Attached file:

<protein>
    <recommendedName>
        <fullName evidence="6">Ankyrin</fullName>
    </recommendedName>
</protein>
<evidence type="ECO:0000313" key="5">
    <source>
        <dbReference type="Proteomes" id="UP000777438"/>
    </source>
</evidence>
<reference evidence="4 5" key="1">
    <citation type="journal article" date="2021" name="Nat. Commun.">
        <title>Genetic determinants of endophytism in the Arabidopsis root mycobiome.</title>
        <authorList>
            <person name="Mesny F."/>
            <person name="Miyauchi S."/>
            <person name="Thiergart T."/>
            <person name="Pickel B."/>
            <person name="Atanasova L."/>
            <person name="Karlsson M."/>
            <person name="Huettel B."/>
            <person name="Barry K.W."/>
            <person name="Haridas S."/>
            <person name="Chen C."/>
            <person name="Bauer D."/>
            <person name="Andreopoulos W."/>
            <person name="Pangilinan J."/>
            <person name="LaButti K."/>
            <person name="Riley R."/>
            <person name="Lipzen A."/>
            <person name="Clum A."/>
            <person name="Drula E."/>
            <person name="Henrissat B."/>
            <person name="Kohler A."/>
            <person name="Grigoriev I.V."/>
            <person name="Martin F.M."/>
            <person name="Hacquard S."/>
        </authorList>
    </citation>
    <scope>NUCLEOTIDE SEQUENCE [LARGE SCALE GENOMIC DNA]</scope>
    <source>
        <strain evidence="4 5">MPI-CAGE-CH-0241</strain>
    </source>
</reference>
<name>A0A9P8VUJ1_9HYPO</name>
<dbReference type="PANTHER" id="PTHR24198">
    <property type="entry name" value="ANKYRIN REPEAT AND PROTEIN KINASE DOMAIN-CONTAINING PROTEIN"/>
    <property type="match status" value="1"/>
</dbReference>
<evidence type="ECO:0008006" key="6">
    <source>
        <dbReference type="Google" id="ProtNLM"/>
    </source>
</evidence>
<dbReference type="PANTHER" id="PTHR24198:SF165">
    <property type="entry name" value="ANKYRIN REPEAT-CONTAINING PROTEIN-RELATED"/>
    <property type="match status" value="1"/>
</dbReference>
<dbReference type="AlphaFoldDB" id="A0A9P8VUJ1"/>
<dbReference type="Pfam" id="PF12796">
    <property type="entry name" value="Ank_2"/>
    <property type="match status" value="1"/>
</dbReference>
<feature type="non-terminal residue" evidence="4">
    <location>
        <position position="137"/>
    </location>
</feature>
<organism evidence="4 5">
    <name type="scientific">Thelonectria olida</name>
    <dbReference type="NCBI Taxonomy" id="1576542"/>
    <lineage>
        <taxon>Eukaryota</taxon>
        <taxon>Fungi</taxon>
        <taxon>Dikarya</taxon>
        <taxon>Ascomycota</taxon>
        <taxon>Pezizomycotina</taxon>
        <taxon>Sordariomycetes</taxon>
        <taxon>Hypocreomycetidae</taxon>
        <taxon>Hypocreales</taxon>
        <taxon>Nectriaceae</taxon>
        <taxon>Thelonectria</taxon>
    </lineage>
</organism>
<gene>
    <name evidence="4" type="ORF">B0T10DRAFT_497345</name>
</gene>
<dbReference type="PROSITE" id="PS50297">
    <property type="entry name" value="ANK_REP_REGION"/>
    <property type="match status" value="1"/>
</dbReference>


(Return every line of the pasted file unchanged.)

<protein>
    <recommendedName>
        <fullName evidence="6">Ankyrin</fullName>
    </recommendedName>
</protein>
<evidence type="ECO:0000313" key="5">
    <source>
        <dbReference type="Proteomes" id="UP000777438"/>
    </source>
</evidence>
<reference evidence="4 5" key="1">
    <citation type="journal article" date="2021" name="Nat. Commun.">
        <title>Genetic determinants of endophytism in the Arabidopsis root mycobiome.</title>
        <authorList>
            <person name="Mesny F."/>
            <person name="Miyauchi S."/>
            <person name="Thiergart T."/>
            <person name="Pickel B."/>
            <person name="Atanasova L."/>
            <person name="Karlsson M."/>
            <person name="Huettel B."/>
            <person name="Barry K.W."/>
            <person name="Haridas S."/>
            <person name="Chen C."/>
            <person name="Bauer D."/>
            <person name="Andreopoulos W."/>
            <person name="Pangilinan J."/>
            <person name="LaButti K."/>
            <person name="Riley R."/>
            <person name="Lipzen A."/>
            <person name="Clum A."/>
            <person name="Drula E."/>
            <person name="Henrissat B."/>
            <person name="Kohler A."/>
            <person name="Grigoriev I.V."/>
            <person name="Martin F.M."/>
            <person name="Hacquard S."/>
        </authorList>
    </citation>
    <scope>NUCLEOTIDE SEQUENCE [LARGE SCALE GENOMIC DNA]</scope>
    <source>
        <strain evidence="4 5">MPI-CAGE-CH-0241</strain>
    </source>
</reference>
<name>A0A9P8VUJ1_9HYPO</name>
<dbReference type="PANTHER" id="PTHR24198">
    <property type="entry name" value="ANKYRIN REPEAT AND PROTEIN KINASE DOMAIN-CONTAINING PROTEIN"/>
    <property type="match status" value="1"/>
</dbReference>
<evidence type="ECO:0008006" key="6">
    <source>
        <dbReference type="Google" id="ProtNLM"/>
    </source>
</evidence>
<dbReference type="PANTHER" id="PTHR24198:SF165">
    <property type="entry name" value="ANKYRIN REPEAT-CONTAINING PROTEIN-RELATED"/>
    <property type="match status" value="1"/>
</dbReference>
<dbReference type="AlphaFoldDB" id="A0A9P8VUJ1"/>
<dbReference type="Pfam" id="PF12796">
    <property type="entry name" value="Ank_2"/>
    <property type="match status" value="1"/>
</dbReference>
<feature type="non-terminal residue" evidence="4">
    <location>
        <position position="137"/>
    </location>
</feature>
<organism evidence="4 5">
    <name type="scientific">Thelonectria olida</name>
    <dbReference type="NCBI Taxonomy" id="1576542"/>
    <lineage>
        <taxon>Eukaryota</taxon>
        <taxon>Fungi</taxon>
        <taxon>Dikarya</taxon>
        <taxon>Ascomycota</taxon>
        <taxon>Pezizomycotina</taxon>
        <taxon>Sordariomycetes</taxon>
        <taxon>Hypocreomycetidae</taxon>
        <taxon>Hypocreales</taxon>
        <taxon>Nectriaceae</taxon>
        <taxon>Thelonectria</taxon>
    </lineage>
</organism>
<gene>
    <name evidence="4" type="ORF">B0T10DRAFT_497345</name>
</gene>
<dbReference type="PROSITE" id="PS50297">
    <property type="entry name" value="ANK_REP_REGION"/>
    <property type="match status" value="1"/>
</dbReference>